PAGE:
President Rattner: For the most part but when you have thousands of checks, one could slip through. I think that Dave got his question answered. So were okay on that one. Could I just get a motion to remove check 398 from the current list?

Mr. Scapicchio moved check # 398 made out to Odyssey Automotive Specialty in the amount of $9,365 be removed and Mr. Spino seconded that motion.

ROLL CALL: Passed Unanimously

ROLL CALL: Passed Unanimously for remaining Bill List.

2. Approval of Bingo Application #1002 for Saint Judes Church.

Mr. Spino moved for approval of the motion and Mr. Scapicchio Seconded the motion.

ROLL CALL: Passed Unanimously


Library Board Liaison Report - W. Sohl

Recreation Report - R. Heymann

President Rattner: Mr. Sohl is not here for the Library report, but we just gave the presentation,

I think that was enough of a report for the Library. Mr. Heymann for the recreation report but we

Heard about the beach, so I believe we covered that tonight.

Board of Health Report
Mr. Scapicchio: have no report this evening. I was on vacation and did not attend the last meeting.

Planning Board Report
Mr. Spino: We did have a meeting with some smaller items. We have what should be the last

Meeting for Crown Towers this Thursday at 7:00. That’s all.

Open Space Committee Report - C. Kelly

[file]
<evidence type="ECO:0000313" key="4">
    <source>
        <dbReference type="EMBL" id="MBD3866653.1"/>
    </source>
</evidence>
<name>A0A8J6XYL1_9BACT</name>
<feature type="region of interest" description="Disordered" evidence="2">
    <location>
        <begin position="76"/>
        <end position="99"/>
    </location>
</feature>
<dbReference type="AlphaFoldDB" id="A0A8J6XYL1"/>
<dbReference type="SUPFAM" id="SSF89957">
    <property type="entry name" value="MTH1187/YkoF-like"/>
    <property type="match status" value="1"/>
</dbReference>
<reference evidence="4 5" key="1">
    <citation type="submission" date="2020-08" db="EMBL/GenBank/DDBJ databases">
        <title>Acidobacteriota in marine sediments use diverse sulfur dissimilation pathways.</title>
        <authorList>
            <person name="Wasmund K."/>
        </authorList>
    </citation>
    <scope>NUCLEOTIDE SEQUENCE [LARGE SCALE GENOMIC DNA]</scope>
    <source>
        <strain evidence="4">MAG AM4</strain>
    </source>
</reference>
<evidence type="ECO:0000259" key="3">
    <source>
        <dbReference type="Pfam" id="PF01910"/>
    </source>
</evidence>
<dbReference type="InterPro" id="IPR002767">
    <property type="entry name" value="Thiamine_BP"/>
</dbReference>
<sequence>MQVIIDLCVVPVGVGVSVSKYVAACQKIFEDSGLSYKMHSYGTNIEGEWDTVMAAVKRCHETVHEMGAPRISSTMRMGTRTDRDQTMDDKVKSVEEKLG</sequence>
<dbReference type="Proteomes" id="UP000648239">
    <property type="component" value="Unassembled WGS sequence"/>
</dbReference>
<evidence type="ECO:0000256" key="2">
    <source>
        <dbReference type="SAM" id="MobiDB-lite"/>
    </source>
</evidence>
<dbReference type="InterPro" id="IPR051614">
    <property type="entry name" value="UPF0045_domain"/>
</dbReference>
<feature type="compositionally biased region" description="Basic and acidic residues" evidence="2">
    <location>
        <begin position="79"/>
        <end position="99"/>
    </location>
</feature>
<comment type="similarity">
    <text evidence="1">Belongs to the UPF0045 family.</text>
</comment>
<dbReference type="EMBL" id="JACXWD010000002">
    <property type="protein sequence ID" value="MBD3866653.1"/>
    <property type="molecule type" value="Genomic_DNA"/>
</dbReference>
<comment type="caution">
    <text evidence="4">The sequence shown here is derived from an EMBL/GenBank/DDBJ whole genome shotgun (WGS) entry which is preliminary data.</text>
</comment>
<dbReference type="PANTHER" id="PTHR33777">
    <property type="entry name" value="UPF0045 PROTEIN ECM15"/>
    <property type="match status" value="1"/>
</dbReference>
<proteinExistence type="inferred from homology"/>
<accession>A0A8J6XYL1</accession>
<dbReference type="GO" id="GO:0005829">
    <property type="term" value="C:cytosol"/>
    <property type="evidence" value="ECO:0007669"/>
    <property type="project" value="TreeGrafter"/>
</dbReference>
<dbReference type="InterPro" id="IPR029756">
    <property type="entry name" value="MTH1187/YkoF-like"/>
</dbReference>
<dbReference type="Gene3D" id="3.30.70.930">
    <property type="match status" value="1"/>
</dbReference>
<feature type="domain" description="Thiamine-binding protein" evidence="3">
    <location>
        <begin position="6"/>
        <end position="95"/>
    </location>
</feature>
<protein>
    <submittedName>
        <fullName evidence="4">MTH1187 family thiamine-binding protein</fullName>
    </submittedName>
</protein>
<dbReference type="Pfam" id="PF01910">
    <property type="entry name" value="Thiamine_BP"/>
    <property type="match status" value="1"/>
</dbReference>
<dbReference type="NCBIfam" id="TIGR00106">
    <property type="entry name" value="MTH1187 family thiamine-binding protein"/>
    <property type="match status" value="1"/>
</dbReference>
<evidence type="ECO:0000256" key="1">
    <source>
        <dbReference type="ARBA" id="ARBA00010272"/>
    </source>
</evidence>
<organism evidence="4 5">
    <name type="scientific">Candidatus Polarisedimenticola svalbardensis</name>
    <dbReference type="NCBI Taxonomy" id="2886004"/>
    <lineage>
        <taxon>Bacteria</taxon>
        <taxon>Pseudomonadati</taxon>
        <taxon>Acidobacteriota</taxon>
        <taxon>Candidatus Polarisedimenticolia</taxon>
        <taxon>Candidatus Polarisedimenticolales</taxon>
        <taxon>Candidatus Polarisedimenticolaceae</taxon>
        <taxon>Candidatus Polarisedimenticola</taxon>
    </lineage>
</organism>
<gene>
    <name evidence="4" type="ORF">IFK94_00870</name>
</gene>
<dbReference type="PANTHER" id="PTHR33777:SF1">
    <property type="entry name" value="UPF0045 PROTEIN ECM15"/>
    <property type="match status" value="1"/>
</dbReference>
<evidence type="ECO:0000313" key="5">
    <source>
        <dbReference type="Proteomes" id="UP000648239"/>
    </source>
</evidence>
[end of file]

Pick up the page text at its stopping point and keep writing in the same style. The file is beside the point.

Legislative Committee Report

Mr. Guenther: Nothing to report, although what I am going to have to do since the meeting that we did have several months ago which included Richard Kamin as a representative the department of transportation since he has resigned from that Department, I want to get in touch with Assemblyman Guy Gregg to find out who will pick up the loose ends as to what our requests were. Maybe with the end of the Administration coming, he’ll tell me the time is not appropriate. I do want to get in touch with him so as to not let some of those initiatives that we started that time lapse.

President Rattner: I believe Betty Cutter who is the Secretarial Assistant to Dick Kamin, still in the job in that position. Maybe that would be too. To go there and find out who is taking the place. So we could keep going. We got a response to the first request we had and we just want to make sure they move on it.

Master Plan Report

Mr. Scapicchio: Nothing further to report

Pride Committee Report

Mr. Guenther: The Pride Committee is off for the summer. It resumes meetings September 18, There a